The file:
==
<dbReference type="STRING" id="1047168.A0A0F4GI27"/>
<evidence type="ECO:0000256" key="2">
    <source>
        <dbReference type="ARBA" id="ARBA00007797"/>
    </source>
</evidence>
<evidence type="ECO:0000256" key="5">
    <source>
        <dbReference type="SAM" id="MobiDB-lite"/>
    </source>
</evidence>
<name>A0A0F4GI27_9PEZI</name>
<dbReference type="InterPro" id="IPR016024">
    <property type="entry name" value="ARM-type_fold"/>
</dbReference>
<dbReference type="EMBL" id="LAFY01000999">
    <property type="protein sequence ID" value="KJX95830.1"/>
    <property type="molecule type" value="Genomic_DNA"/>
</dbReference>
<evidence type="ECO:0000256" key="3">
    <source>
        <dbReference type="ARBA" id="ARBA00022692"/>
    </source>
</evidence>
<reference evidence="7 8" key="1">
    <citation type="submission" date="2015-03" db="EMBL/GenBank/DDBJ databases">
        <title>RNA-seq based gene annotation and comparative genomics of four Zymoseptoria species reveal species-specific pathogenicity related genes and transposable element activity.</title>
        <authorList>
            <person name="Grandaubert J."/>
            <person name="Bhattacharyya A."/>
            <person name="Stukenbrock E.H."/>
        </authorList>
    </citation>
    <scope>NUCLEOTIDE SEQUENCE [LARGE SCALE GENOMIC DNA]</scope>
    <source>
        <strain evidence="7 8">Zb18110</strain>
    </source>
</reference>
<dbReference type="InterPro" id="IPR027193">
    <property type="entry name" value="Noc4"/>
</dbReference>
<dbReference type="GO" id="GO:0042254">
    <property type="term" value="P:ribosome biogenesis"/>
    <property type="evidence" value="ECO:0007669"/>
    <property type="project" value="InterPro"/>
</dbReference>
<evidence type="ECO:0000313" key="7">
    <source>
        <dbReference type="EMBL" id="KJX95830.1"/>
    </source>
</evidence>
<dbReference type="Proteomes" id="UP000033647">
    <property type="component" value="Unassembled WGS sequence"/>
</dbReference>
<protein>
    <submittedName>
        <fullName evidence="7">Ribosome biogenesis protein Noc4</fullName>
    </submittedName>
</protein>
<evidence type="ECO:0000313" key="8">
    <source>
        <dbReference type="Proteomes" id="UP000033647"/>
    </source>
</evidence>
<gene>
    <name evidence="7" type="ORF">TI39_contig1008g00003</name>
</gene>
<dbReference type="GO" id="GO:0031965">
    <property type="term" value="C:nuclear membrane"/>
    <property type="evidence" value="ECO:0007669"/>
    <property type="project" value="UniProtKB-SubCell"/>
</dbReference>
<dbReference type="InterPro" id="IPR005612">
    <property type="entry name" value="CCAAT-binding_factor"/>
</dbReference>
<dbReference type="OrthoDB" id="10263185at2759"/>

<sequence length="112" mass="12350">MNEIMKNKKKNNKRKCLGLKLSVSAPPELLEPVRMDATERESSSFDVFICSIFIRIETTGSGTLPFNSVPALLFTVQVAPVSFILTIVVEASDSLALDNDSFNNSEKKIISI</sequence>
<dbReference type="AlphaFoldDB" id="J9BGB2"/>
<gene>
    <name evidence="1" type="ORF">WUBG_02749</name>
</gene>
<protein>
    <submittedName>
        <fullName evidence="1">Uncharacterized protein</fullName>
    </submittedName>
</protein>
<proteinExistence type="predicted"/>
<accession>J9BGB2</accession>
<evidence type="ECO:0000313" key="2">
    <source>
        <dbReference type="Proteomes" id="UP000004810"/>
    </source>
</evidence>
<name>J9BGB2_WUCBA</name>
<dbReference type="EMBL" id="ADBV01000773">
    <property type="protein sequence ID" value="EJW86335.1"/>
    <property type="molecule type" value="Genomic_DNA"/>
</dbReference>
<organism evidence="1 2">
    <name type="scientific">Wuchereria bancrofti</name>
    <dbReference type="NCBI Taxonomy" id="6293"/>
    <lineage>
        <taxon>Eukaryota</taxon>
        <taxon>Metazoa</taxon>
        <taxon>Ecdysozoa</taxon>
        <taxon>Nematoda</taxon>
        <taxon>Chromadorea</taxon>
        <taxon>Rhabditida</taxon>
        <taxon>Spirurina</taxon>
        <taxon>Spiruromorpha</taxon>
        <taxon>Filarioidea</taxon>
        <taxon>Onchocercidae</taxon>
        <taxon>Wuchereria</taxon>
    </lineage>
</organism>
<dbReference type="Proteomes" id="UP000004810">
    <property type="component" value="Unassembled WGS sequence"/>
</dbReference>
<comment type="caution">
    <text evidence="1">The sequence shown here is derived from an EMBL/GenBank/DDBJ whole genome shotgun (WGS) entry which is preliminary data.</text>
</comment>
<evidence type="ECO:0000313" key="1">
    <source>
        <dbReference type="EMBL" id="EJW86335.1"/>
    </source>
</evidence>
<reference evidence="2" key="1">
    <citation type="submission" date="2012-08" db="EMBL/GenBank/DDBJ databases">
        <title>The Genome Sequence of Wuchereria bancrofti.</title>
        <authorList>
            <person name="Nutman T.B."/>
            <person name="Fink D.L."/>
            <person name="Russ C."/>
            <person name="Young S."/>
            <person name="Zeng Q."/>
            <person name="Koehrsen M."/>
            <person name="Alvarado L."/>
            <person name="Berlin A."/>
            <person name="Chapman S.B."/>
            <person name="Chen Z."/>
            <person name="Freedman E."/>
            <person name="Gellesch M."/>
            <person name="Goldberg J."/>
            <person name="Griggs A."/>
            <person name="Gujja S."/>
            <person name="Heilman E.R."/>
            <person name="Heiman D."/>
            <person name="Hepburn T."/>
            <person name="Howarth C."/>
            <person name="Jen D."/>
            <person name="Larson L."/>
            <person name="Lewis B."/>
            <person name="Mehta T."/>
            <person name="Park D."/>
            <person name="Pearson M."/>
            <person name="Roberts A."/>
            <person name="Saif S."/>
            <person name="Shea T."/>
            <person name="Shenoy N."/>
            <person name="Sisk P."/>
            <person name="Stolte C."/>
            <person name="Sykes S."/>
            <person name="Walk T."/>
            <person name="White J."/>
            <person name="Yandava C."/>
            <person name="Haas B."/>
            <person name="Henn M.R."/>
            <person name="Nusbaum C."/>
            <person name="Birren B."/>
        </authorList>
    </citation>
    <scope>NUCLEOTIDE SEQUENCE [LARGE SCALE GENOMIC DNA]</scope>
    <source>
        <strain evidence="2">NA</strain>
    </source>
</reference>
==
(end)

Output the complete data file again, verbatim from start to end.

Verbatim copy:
<dbReference type="STRING" id="1047168.A0A0F4GI27"/>
<evidence type="ECO:0000256" key="2">
    <source>
        <dbReference type="ARBA" id="ARBA00007797"/>
    </source>
</evidence>
<evidence type="ECO:0000256" key="5">
    <source>
        <dbReference type="SAM" id="MobiDB-lite"/>
    </source>
</evidence>
<name>A0A0F4GI27_9PEZI</name>
<dbReference type="InterPro" id="IPR016024">
    <property type="entry name" value="ARM-type_fold"/>
</dbReference>
<dbReference type="EMBL" id="LAFY01000999">
    <property type="protein sequence ID" value="KJX95830.1"/>
    <property type="molecule type" value="Genomic_DNA"/>
</dbReference>
<evidence type="ECO:0000256" key="3">
    <source>
        <dbReference type="ARBA" id="ARBA00022692"/>
    </source>
</evidence>
<reference evidence="7 8" key="1">
    <citation type="submission" date="2015-03" db="EMBL/GenBank/DDBJ databases">
        <title>RNA-seq based gene annotation and comparative genomics of four Zymoseptoria species reveal species-specific pathogenicity related genes and transposable element activity.</title>
        <authorList>
            <person name="Grandaubert J."/>
            <person name="Bhattacharyya A."/>
            <person name="Stukenbrock E.H."/>
        </authorList>
    </citation>
    <scope>NUCLEOTIDE SEQUENCE [LARGE SCALE GENOMIC DNA]</scope>
    <source>
        <strain evidence="7 8">Zb18110</strain>
    </source>
</reference>
<dbReference type="InterPro" id="IPR027193">
    <property type="entry name" value="Noc4"/>
</dbReference>
<dbReference type="GO" id="GO:0042254">
    <property type="term" value="P:ribosome biogenesis"/>
    <property type="evidence" value="ECO:0007669"/>
    <property type="project" value="InterPro"/>
</dbReference>
<evidence type="ECO:0000313" key="7">
    <source>
        <dbReference type="EMBL" id="KJX95830.1"/>
    </source>
</evidence>
<dbReference type="Proteomes" id="UP000033647">
    <property type="component" value="Unassembled WGS sequence"/>
</dbReference>
<protein>
    <submittedName>
        <fullName evidence="7">Ribosome biogenesis protein Noc4</fullName>
    </submittedName>
</protein>
<evidence type="ECO:0000313" key="8">
    <source>
        <dbReference type="Proteomes" id="UP000033647"/>
    </source>
</evidence>
<gene>
    <name evidence="7" type="ORF">TI39_contig1008g00003</name>
</gene>
<dbReference type="GO" id="GO:0031965">
    <property type="term" value="C:nuclear membrane"/>
    <property type="evidence" value="ECO:0007669"/>
    <property type="project" value="UniProtKB-SubCell"/>
</dbReference>
<dbReference type="InterPro" id="IPR005612">
    <property type="entry name" value="CCAAT-binding_factor"/>
</dbReference>
<dbReference type="OrthoDB" id="10263185at2759"/>

<sequence length="112" mass="12350">MNEIMKNKKKNNKRKCLGLKLSVSAPPELLEPVRMDATERESSSFDVFICSIFIRIETTGSGTLPFNSVPALLFTVQVAPVSFILTIVVEASDSLALDNDSFNNSEKKIISI</sequence>
<dbReference type="AlphaFoldDB" id="J9BGB2"/>
<gene>
    <name evidence="1" type="ORF">WUBG_02749</name>
</gene>
<protein>
    <submittedName>
        <fullName evidence="1">Uncharacterized protein</fullName>
    </submittedName>
</protein>
<proteinExistence type="predicted"/>
<accession>J9BGB2</accession>
<evidence type="ECO:0000313" key="2">
    <source>
        <dbReference type="Proteomes" id="UP000004810"/>
    </source>
</evidence>
<name>J9BGB2_WUCBA</name>
<dbReference type="EMBL" id="ADBV01000773">
    <property type="protein sequence ID" value="EJW86335.1"/>
    <property type="molecule type" value="Genomic_DNA"/>
</dbReference>
<organism evidence="1 2">
    <name type="scientific">Wuchereria bancrofti</name>
    <dbReference type="NCBI Taxonomy" id="6293"/>
    <lineage>
        <taxon>Eukaryota</taxon>
        <taxon>Metazoa</taxon>
        <taxon>Ecdysozoa</taxon>
        <taxon>Nematoda</taxon>
        <taxon>Chromadorea</taxon>
        <taxon>Rhabditida</taxon>
        <taxon>Spirurina</taxon>
        <taxon>Spiruromorpha</taxon>
        <taxon>Filarioidea</taxon>
        <taxon>Onchocercidae</taxon>
        <taxon>Wuchereria</taxon>
    </lineage>
</organism>
<dbReference type="Proteomes" id="UP000004810">
    <property type="component" value="Unassembled WGS sequence"/>
</dbReference>
<comment type="caution">
    <text evidence="1">The sequence shown here is derived from an EMBL/GenBank/DDBJ whole genome shotgun (WGS) entry which is preliminary data.</text>
</comment>
<evidence type="ECO:0000313" key="1">
    <source>
        <dbReference type="EMBL" id="EJW86335.1"/>
    </source>
</evidence>
<reference evidence="2" key="1">
    <citation type="submission" date="2012-08" db="EMBL/GenBank/DDBJ databases">
        <title>The Genome Sequence of Wuchereria bancrofti.</title>
        <authorList>
            <person name="Nutman T.B."/>
            <person name="Fink D.L."/>
            <person name="Russ C."/>
            <person name="Young S."/>
            <person name="Zeng Q."/>
            <person name="Koehrsen M."/>
            <person name="Alvarado L."/>
            <person name="Berlin A."/>
            <person name="Chapman S.B."/>
            <person name="Chen Z."/>
            <person name="Freedman E."/>
            <person name="Gellesch M."/>
            <person name="Goldberg J."/>
            <person name="Griggs A."/>
            <person name="Gujja S."/>
            <person name="Heilman E.R."/>
            <person name="Heiman D."/>
            <person name="Hepburn T."/>
            <person name="Howarth C."/>
            <person name="Jen D."/>
            <person name="Larson L."/>
            <person name="Lewis B."/>
            <person name="Mehta T."/>
            <person name="Park D."/>
            <person name="Pearson M."/>
            <person name="Roberts A."/>
            <person name="Saif S."/>
            <person name="Shea T."/>
            <person name="Shenoy N."/>
            <person name="Sisk P."/>
            <person name="Stolte C."/>
            <person name="Sykes S."/>
            <person name="Walk T."/>
            <person name="White J."/>
            <person name="Yandava C."/>
            <person name="Haas B."/>
            <person name="Henn M.R."/>
            <person name="Nusbaum C."/>
            <person name="Birren B."/>
        </authorList>
    </citation>
    <scope>NUCLEOTIDE SEQUENCE [LARGE SCALE GENOMIC DNA]</scope>
    <source>
        <strain evidence="2">NA</strain>
    </source>
</reference>